In July 2010, Amit Shah, then an MLA, was arrested.

What Has Happened Ever Since

There have been many more other developments in the case. The investigation was handed over to the CBI and the case was transferred outside Gujrat to Maharashtra. A chargesheet was filed against all the accused, including Amit Shah.

Now, however, Amit Shah is the president of the ruling party in the BJP. On the other hand, the judge of the CBI special court, Justice Loya, who had asked why Amit Shah was not appearing in the court, died under mysterious circumstances on December 1, 2014, in Nagpur. The new judge who was appointed for the hearing, discharged Amit Shah, saying that he was politically framed in the matter – within just 20 days of his appointment.

The sister of the deceased judge alleged that Mohit Shah, the then Chief Justice of Bombay High Court, had tried to lure Loya for ₹100 crore for a favorable decision in the Sohrabuddin fake encounter case.

The investigating officer of the SIT, Rajnish Kumar Rai, who had arrested three other Senior IPS Officers in connection with the Soharabuddin case, was transferred out of the state. A few years down the line, he became an IGP of the CRPF, North East Region, Assam. Recently, he has claimed that a staged encounter had been carried out by a joint team of Indian Army, CRPF, SSB, RPSF, and the Assam State Police in March 2017. He had sent a detailed report – but instead of initiating an inquiry and taking action, he was transferred to a CRPF centre in Andhra Pradesh.


Featured image source: Milind Shelte/India Today Group/Getty Images, YouTube
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An ambassador and trained facilitator under Eco Femme (a social enterprise working towards menstrual health in south India), Sanjina is also an active member of the MHM Collective- India and Menstrual Health Alliance- India. She has conducted Menstrual Health sessions in multiple government schools adopted by Rotary District 3240 as part of their WinS project in rural Bengal. She has also delivered training of trainers on SRHR, gender, sexuality and Menstruation for Tomorrow’s Foundation, Vikramshila Education Resource Society, Nirdhan trust and Micro Finance, Tollygunj Women In Need, Paint It Red in Kolkata.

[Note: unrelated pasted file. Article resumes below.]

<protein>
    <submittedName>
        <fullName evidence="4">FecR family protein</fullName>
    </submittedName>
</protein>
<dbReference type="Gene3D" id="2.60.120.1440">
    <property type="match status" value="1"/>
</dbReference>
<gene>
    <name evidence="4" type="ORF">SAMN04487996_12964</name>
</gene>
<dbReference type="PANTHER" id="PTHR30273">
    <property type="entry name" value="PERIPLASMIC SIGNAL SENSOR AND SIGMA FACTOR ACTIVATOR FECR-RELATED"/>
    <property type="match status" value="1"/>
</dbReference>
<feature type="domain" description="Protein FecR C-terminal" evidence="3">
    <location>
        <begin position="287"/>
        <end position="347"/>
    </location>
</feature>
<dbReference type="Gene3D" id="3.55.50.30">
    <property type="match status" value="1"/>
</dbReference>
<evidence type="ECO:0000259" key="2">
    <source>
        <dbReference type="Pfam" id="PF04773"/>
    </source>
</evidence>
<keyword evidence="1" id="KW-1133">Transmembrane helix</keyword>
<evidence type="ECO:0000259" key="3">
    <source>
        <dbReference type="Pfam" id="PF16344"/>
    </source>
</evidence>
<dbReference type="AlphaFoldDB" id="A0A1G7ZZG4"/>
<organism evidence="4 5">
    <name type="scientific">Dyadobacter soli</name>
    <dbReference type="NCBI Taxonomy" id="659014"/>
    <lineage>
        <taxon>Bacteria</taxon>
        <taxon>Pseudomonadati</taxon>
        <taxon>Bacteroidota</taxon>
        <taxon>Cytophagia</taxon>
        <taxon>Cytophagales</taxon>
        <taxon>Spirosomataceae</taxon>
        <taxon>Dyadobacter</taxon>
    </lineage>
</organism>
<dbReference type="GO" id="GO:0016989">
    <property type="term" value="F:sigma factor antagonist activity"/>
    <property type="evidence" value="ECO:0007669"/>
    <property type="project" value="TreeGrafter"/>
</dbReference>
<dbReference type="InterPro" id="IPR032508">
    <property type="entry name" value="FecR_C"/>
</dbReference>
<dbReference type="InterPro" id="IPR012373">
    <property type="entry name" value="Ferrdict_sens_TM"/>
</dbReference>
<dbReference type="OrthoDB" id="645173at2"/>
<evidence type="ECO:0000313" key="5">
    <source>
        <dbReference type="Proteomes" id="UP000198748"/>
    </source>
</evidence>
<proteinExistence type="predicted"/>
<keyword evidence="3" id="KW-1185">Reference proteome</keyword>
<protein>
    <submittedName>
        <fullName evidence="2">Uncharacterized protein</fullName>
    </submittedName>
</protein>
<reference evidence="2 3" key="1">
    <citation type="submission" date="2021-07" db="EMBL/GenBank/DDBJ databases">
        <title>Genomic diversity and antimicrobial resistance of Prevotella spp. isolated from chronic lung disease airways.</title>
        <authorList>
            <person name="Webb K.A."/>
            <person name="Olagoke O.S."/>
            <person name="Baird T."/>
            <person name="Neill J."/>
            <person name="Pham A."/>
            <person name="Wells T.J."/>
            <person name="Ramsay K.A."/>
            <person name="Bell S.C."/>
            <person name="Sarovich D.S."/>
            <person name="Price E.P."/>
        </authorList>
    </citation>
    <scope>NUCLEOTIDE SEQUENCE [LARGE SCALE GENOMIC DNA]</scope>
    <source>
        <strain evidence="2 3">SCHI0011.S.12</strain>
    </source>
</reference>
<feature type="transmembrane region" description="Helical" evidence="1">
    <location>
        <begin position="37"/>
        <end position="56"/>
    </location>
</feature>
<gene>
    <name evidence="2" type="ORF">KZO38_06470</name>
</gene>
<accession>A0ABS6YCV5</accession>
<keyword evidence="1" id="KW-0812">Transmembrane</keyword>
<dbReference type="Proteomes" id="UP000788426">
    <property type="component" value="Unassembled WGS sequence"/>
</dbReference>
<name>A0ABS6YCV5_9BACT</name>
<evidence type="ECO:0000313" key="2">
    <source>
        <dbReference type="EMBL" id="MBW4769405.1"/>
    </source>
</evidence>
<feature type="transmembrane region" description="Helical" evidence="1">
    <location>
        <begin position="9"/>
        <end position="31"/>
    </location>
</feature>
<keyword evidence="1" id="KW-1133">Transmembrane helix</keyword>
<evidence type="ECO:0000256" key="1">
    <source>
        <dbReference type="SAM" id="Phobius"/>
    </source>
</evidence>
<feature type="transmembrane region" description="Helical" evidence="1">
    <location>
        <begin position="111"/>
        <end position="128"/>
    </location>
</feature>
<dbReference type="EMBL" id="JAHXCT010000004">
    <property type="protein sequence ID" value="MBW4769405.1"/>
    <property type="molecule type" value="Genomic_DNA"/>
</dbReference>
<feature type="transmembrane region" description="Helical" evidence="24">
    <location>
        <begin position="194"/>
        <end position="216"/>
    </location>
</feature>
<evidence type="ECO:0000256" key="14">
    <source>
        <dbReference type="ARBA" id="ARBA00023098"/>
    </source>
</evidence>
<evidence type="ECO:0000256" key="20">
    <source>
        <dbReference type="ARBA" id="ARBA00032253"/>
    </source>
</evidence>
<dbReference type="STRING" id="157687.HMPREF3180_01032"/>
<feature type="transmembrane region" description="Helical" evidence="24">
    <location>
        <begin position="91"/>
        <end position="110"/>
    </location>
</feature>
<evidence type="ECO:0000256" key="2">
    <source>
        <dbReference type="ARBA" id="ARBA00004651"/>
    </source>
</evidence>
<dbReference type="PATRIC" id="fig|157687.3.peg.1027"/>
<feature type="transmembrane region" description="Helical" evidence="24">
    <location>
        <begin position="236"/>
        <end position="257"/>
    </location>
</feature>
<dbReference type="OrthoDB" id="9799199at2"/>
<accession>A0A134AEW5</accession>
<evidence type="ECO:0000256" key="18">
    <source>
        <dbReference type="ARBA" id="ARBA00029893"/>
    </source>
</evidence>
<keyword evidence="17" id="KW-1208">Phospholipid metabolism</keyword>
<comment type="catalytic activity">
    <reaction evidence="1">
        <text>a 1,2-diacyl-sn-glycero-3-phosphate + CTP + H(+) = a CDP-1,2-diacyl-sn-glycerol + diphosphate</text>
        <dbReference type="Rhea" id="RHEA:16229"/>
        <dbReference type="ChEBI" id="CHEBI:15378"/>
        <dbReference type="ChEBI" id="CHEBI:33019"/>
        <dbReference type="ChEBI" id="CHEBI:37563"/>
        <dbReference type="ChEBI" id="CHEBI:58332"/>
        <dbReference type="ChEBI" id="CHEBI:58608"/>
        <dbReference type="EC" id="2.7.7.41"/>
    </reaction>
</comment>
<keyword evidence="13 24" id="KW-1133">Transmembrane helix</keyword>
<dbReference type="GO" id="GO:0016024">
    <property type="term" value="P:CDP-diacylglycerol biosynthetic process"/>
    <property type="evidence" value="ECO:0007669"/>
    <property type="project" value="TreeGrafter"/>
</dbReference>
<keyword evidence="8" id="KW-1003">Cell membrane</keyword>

Now as an MH Fellow with YKA, she’s expanding her impressive scope of work further by launching a campaign to facilitate the process of ensuring better menstrual health and SRH services for women residing in correctional homes in West Bengal. The campaign will entail an independent study to take stalk of the present conditions of MHM in correctional homes across the state and use its findings to build public support and political will to take the necessary action.